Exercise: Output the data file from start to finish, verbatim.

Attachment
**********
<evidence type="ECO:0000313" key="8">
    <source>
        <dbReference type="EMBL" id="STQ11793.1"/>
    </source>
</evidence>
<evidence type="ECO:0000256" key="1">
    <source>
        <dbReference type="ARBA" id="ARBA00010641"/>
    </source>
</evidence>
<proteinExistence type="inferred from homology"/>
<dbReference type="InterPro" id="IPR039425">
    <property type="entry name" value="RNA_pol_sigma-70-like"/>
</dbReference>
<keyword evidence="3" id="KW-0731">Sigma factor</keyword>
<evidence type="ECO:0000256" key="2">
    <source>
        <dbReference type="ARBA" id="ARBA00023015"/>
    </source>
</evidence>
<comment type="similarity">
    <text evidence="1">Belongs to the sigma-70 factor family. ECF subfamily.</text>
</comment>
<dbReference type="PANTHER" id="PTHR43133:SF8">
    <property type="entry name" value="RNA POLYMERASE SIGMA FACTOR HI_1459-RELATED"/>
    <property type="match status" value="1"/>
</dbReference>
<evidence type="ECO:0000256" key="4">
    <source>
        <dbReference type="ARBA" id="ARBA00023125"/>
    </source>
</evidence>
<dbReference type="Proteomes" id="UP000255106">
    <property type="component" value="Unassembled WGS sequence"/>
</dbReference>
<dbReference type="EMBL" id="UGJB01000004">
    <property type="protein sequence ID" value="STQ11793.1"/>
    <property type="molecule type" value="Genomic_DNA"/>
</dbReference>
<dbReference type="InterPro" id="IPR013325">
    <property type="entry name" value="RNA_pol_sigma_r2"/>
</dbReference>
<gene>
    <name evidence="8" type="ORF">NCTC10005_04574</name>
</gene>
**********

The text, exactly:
<evidence type="ECO:0000313" key="8">
    <source>
        <dbReference type="EMBL" id="STQ11793.1"/>
    </source>
</evidence>
<evidence type="ECO:0000256" key="1">
    <source>
        <dbReference type="ARBA" id="ARBA00010641"/>
    </source>
</evidence>
<proteinExistence type="inferred from homology"/>
<dbReference type="InterPro" id="IPR039425">
    <property type="entry name" value="RNA_pol_sigma-70-like"/>
</dbReference>
<keyword evidence="3" id="KW-0731">Sigma factor</keyword>
<evidence type="ECO:0000256" key="2">
    <source>
        <dbReference type="ARBA" id="ARBA00023015"/>
    </source>
</evidence>
<comment type="similarity">
    <text evidence="1">Belongs to the sigma-70 factor family. ECF subfamily.</text>
</comment>
<dbReference type="PANTHER" id="PTHR43133:SF8">
    <property type="entry name" value="RNA POLYMERASE SIGMA FACTOR HI_1459-RELATED"/>
    <property type="match status" value="1"/>
</dbReference>
<evidence type="ECO:0000256" key="4">
    <source>
        <dbReference type="ARBA" id="ARBA00023125"/>
    </source>
</evidence>
<dbReference type="Proteomes" id="UP000255106">
    <property type="component" value="Unassembled WGS sequence"/>
</dbReference>
<dbReference type="EMBL" id="UGJB01000004">
    <property type="protein sequence ID" value="STQ11793.1"/>
    <property type="molecule type" value="Genomic_DNA"/>
</dbReference>
<dbReference type="InterPro" id="IPR013325">
    <property type="entry name" value="RNA_pol_sigma_r2"/>
</dbReference>
<gene>
    <name evidence="8" type="ORF">NCTC10005_04574</name>
</gene>